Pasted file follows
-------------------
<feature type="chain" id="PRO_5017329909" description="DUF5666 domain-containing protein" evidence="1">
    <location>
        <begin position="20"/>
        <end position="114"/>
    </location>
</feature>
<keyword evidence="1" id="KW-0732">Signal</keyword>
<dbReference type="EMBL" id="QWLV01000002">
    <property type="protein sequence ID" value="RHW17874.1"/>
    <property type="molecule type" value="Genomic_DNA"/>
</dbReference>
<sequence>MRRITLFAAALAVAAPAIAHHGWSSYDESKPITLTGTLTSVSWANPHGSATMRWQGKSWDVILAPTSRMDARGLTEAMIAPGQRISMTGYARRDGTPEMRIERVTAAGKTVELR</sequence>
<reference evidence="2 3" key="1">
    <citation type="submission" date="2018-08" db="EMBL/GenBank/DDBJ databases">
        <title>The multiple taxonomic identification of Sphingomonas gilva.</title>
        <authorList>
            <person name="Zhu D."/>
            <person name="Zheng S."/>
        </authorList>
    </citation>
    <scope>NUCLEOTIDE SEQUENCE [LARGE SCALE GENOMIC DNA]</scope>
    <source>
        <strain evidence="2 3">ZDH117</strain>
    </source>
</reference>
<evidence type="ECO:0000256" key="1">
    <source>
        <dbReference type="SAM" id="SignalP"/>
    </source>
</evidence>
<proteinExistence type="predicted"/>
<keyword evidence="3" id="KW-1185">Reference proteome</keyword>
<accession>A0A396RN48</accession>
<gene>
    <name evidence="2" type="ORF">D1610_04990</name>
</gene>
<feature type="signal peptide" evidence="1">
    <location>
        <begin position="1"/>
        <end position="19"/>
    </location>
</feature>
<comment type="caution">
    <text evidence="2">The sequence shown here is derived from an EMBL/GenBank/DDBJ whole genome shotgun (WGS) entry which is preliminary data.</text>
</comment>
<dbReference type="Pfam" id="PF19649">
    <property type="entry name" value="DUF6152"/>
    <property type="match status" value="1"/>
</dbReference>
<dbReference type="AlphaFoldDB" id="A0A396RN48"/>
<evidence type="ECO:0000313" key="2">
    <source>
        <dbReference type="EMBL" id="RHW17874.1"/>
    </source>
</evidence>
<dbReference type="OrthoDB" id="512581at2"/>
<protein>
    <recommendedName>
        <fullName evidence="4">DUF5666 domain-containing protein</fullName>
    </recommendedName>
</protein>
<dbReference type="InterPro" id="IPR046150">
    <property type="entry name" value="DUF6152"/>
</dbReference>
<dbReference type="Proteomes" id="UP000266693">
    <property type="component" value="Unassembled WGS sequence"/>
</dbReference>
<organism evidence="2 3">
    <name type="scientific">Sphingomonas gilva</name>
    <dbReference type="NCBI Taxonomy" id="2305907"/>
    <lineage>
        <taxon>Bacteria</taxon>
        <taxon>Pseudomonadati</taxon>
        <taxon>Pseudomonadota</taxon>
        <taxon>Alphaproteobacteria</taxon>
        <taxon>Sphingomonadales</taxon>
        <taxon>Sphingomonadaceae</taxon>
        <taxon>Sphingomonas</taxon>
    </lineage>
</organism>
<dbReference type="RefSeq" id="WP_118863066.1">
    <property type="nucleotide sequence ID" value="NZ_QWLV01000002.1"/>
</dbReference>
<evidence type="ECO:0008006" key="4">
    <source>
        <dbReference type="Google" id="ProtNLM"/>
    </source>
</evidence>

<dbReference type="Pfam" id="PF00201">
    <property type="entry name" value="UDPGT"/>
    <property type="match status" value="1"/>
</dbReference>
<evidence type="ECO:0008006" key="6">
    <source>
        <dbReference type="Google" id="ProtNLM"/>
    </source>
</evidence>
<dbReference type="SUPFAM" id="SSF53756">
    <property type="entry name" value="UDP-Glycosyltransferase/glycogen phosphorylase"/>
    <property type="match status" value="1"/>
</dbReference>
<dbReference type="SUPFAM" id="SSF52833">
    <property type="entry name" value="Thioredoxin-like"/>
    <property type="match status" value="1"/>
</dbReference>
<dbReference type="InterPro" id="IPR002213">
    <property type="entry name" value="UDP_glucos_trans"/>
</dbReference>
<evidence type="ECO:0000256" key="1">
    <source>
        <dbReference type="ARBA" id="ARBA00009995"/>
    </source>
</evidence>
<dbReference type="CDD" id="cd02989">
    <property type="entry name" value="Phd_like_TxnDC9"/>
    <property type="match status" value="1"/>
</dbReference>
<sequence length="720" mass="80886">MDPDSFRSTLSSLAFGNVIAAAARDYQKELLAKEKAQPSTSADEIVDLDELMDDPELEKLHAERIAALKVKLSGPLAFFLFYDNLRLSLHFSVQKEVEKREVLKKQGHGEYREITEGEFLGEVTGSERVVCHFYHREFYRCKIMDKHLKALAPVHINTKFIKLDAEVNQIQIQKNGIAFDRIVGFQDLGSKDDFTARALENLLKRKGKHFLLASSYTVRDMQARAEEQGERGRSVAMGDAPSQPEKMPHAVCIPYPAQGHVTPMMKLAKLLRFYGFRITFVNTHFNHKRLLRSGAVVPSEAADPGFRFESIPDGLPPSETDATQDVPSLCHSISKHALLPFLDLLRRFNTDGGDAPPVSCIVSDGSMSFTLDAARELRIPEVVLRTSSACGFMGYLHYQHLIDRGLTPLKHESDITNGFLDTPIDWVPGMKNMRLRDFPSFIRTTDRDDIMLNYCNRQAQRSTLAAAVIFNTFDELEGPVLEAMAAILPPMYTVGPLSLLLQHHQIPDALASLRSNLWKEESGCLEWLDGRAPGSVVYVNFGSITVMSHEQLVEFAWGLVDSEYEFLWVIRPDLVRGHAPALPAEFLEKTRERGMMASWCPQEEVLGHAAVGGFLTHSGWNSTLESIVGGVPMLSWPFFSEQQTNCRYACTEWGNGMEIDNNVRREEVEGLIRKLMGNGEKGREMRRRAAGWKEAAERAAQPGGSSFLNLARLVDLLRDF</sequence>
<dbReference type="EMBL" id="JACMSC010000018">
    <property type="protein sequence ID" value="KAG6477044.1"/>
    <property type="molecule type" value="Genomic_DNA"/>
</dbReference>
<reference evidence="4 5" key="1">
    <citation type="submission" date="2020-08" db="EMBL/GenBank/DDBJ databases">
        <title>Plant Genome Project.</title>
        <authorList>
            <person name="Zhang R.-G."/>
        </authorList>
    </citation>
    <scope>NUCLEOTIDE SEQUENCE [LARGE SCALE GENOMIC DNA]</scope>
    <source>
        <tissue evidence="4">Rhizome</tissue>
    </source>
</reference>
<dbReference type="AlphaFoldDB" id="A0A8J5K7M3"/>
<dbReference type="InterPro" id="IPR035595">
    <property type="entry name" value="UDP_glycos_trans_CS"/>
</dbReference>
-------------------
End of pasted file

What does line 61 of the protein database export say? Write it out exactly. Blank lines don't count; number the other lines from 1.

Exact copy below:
</protein>